Developing an effective real-time evacuation strategy during extreme storm events such as hurricanes has been a topic of critical significance to the emergency planning and response community. The spatial and temporal variabilities of inland flooding during hurricanes present significant challenges for robust evacuation planning. In this study, a framework for real-time evacuation planning was developed that combines the results obtained from hydrodynamic modeling and traffic microsimulation. First, a fine-scale hydrodynamic model was developed based on depth-averaged 2D shallow-water equations (SWE) to obtain information pertaining to flood depth and velocity for planning evacuation routes during a storm event. Next, a traffic microsimulation was conducted using time-dependent information from the hydrodynamic model regarding the traffic velocities along evacuation routes during an event. An optimization technique was also implemented to reduce the overall travel time by about 6% from that of the base model. The last component of the framework involves combining the results from both models to generate a time-lapse animation of emergency evacuation based on a geographic information system (GIS). The results obtained using this framework could be easily accessed by the general public and decision-makers to enable efficient evacuation planning during extreme storm events.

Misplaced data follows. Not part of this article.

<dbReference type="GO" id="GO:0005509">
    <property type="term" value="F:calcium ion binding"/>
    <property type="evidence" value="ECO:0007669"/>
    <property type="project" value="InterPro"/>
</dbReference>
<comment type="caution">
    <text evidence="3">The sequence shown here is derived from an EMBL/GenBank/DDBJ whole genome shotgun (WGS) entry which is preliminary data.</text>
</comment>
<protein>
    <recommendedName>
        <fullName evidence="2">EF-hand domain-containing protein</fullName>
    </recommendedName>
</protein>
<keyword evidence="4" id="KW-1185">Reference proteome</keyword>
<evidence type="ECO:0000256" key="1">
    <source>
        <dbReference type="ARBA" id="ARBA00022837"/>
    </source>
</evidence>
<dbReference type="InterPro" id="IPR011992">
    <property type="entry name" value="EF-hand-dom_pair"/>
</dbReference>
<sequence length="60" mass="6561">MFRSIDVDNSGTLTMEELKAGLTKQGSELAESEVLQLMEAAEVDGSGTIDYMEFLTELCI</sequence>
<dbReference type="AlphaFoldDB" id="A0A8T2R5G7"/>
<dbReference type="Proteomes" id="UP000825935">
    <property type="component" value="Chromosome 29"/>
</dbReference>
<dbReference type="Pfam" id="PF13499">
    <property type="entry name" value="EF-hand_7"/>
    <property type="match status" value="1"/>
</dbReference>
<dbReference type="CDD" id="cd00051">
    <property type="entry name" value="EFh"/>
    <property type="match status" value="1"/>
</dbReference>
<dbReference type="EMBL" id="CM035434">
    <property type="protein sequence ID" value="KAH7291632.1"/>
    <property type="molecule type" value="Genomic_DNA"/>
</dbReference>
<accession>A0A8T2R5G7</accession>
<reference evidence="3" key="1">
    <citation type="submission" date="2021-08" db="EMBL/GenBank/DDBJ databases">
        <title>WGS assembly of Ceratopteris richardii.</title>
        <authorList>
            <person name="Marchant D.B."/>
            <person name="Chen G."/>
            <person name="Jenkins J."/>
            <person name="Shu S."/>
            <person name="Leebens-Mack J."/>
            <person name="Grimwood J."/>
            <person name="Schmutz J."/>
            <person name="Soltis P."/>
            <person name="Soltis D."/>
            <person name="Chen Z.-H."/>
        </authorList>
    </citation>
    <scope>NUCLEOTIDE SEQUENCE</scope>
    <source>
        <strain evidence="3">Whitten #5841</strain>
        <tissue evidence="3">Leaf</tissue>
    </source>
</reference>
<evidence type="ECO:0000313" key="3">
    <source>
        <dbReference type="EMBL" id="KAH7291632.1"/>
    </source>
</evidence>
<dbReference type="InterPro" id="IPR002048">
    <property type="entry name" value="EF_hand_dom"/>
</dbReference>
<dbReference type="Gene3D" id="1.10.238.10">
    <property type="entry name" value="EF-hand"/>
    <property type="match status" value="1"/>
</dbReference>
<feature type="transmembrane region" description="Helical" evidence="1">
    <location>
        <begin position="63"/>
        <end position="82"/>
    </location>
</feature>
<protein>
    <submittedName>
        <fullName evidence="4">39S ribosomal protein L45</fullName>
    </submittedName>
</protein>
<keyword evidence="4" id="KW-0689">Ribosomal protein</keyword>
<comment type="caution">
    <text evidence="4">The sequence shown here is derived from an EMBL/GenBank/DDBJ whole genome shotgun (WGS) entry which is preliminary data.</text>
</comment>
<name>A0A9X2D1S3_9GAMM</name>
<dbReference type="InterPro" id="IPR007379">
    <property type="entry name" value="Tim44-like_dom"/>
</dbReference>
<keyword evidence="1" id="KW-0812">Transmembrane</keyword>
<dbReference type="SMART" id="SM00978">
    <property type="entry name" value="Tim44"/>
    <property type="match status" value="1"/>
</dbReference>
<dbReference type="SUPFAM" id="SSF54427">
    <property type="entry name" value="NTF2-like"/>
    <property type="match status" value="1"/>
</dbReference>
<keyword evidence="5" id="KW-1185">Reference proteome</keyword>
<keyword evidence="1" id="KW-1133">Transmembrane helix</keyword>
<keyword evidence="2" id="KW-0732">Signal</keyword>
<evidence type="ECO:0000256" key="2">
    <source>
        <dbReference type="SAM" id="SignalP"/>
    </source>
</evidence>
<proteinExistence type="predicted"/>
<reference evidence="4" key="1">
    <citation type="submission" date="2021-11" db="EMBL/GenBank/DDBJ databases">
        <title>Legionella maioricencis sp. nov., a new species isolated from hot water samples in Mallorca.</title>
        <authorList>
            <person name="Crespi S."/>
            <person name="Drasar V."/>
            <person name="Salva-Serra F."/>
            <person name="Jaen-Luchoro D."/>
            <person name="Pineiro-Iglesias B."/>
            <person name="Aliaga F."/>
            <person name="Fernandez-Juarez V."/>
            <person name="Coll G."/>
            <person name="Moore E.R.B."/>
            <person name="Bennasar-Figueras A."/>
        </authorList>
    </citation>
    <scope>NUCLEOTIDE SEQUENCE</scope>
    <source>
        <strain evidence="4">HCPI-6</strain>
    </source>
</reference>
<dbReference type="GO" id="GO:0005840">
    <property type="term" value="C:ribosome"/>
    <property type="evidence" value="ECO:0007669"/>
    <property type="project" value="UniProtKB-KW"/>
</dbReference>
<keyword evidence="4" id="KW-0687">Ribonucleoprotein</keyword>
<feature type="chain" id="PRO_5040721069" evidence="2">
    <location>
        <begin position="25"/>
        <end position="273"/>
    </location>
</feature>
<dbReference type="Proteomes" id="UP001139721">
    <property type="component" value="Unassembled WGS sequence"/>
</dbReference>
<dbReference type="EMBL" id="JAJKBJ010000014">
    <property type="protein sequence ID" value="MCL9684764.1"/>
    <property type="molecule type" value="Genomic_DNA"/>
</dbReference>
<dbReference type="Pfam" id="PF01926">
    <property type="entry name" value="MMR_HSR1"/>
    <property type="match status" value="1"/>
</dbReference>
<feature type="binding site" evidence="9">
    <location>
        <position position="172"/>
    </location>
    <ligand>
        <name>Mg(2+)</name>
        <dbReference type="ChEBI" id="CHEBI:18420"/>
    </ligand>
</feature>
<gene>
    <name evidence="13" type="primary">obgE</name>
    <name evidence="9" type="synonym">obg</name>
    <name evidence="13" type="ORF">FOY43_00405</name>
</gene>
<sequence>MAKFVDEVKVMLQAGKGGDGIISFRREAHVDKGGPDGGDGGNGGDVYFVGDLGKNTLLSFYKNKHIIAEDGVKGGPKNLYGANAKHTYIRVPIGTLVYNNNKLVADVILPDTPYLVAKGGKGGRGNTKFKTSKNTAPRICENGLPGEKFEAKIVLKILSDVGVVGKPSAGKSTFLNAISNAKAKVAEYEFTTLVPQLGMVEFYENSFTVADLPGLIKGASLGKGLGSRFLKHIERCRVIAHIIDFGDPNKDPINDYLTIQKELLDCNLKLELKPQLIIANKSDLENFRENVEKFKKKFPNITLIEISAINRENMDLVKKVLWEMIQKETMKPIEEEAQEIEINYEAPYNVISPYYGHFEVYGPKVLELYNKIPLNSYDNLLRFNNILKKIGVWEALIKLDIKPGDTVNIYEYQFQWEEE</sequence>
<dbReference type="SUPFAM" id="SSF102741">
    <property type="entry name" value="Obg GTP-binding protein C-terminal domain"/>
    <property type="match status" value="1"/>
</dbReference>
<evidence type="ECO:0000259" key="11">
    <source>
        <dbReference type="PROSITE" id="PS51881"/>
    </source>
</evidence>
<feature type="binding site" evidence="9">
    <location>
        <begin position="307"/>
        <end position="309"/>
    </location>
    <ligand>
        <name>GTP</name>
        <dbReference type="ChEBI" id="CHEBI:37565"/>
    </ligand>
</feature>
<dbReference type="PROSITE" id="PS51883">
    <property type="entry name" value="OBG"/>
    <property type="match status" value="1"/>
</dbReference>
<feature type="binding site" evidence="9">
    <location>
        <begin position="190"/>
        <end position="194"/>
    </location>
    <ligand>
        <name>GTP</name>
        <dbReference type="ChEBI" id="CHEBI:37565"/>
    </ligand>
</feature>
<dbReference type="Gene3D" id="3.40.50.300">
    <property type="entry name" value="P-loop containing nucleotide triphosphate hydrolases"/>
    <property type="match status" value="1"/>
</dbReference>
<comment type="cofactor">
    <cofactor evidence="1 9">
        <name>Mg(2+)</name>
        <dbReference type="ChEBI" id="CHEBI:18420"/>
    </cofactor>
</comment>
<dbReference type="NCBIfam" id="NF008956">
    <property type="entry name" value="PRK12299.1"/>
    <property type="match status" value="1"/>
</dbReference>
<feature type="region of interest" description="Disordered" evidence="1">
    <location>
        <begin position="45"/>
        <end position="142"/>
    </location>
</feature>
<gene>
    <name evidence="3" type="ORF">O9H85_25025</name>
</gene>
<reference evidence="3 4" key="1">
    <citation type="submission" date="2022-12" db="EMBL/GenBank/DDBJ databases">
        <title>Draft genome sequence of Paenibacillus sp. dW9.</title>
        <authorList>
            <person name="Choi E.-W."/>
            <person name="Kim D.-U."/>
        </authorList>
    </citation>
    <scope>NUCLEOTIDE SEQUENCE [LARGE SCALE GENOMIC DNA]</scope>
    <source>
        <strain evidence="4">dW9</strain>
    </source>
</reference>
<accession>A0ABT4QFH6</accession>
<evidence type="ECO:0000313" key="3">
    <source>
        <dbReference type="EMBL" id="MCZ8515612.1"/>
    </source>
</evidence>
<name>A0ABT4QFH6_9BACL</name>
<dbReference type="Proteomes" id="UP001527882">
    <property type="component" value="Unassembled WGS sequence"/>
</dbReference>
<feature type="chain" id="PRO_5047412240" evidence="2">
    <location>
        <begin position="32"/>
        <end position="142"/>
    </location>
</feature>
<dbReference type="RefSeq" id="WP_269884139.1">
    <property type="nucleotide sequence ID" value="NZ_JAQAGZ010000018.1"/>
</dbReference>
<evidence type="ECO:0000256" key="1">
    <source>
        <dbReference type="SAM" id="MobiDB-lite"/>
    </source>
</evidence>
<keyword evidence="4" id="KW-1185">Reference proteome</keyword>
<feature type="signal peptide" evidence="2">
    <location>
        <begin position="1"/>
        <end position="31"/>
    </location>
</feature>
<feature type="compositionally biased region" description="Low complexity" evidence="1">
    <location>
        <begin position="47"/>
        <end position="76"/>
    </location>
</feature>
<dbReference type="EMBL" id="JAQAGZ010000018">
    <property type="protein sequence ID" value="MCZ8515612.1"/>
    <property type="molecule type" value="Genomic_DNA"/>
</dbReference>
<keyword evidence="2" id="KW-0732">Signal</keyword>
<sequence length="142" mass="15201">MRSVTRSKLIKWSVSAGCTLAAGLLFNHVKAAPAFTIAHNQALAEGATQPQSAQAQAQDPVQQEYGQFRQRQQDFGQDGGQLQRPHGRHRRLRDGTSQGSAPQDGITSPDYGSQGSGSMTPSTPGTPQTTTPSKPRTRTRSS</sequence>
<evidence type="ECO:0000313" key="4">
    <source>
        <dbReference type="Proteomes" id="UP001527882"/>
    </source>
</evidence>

|Original language||English (US)|
|Number of pages||17|
|Journal||Transportation Research Part D: Transport and Environment|
|State||Published - Dec 2019|
All Science Journal Classification (ASJC) codes
- Civil and Structural Engineering
- Environmental Science(all)